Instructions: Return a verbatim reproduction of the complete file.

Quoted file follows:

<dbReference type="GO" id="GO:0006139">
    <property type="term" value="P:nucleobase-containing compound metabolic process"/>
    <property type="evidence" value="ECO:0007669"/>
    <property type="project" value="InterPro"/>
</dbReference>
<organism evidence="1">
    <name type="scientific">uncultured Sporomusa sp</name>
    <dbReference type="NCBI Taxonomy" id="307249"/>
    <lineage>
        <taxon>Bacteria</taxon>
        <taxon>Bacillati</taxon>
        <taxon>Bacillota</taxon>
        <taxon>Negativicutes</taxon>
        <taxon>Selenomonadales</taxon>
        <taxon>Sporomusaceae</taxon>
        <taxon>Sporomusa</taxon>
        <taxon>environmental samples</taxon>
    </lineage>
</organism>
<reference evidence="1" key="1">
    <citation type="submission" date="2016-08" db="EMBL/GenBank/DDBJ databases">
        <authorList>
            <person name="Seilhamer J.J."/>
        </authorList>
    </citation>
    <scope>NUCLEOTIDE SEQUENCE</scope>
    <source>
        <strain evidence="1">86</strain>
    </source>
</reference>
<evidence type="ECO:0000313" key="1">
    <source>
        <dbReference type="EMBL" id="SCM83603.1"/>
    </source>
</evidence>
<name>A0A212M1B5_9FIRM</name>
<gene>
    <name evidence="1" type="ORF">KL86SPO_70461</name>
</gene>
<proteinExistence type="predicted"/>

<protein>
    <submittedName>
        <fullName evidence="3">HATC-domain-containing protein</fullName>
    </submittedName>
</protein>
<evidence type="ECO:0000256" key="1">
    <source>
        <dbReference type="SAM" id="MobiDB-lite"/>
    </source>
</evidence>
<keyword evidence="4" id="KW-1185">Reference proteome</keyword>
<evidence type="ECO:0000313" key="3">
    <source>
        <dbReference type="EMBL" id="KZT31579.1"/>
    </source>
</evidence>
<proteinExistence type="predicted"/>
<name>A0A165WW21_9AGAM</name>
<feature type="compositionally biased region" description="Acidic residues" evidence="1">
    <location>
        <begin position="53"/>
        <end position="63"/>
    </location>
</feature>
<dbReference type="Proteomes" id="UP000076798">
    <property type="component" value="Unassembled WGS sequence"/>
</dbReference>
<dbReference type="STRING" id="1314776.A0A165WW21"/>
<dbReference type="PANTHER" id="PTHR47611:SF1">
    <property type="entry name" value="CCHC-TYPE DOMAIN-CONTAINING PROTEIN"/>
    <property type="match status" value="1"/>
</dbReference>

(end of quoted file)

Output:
<dbReference type="GO" id="GO:0006139">
    <property type="term" value="P:nucleobase-containing compound metabolic process"/>
    <property type="evidence" value="ECO:0007669"/>
    <property type="project" value="InterPro"/>
</dbReference>
<organism evidence="1">
    <name type="scientific">uncultured Sporomusa sp</name>
    <dbReference type="NCBI Taxonomy" id="307249"/>
    <lineage>
        <taxon>Bacteria</taxon>
        <taxon>Bacillati</taxon>
        <taxon>Bacillota</taxon>
        <taxon>Negativicutes</taxon>
        <taxon>Selenomonadales</taxon>
        <taxon>Sporomusaceae</taxon>
        <taxon>Sporomusa</taxon>
        <taxon>environmental samples</taxon>
    </lineage>
</organism>
<reference evidence="1" key="1">
    <citation type="submission" date="2016-08" db="EMBL/GenBank/DDBJ databases">
        <authorList>
            <person name="Seilhamer J.J."/>
        </authorList>
    </citation>
    <scope>NUCLEOTIDE SEQUENCE</scope>
    <source>
        <strain evidence="1">86</strain>
    </source>
</reference>
<evidence type="ECO:0000313" key="1">
    <source>
        <dbReference type="EMBL" id="SCM83603.1"/>
    </source>
</evidence>
<name>A0A212M1B5_9FIRM</name>
<gene>
    <name evidence="1" type="ORF">KL86SPO_70461</name>
</gene>
<proteinExistence type="predicted"/>

<protein>
    <submittedName>
        <fullName evidence="3">HATC-domain-containing protein</fullName>
    </submittedName>
</protein>
<evidence type="ECO:0000256" key="1">
    <source>
        <dbReference type="SAM" id="MobiDB-lite"/>
    </source>
</evidence>
<keyword evidence="4" id="KW-1185">Reference proteome</keyword>
<evidence type="ECO:0000313" key="3">
    <source>
        <dbReference type="EMBL" id="KZT31579.1"/>
    </source>
</evidence>
<proteinExistence type="predicted"/>
<name>A0A165WW21_9AGAM</name>
<feature type="compositionally biased region" description="Acidic residues" evidence="1">
    <location>
        <begin position="53"/>
        <end position="63"/>
    </location>
</feature>
<dbReference type="Proteomes" id="UP000076798">
    <property type="component" value="Unassembled WGS sequence"/>
</dbReference>
<dbReference type="STRING" id="1314776.A0A165WW21"/>
<dbReference type="PANTHER" id="PTHR47611:SF1">
    <property type="entry name" value="CCHC-TYPE DOMAIN-CONTAINING PROTEIN"/>
    <property type="match status" value="1"/>
</dbReference>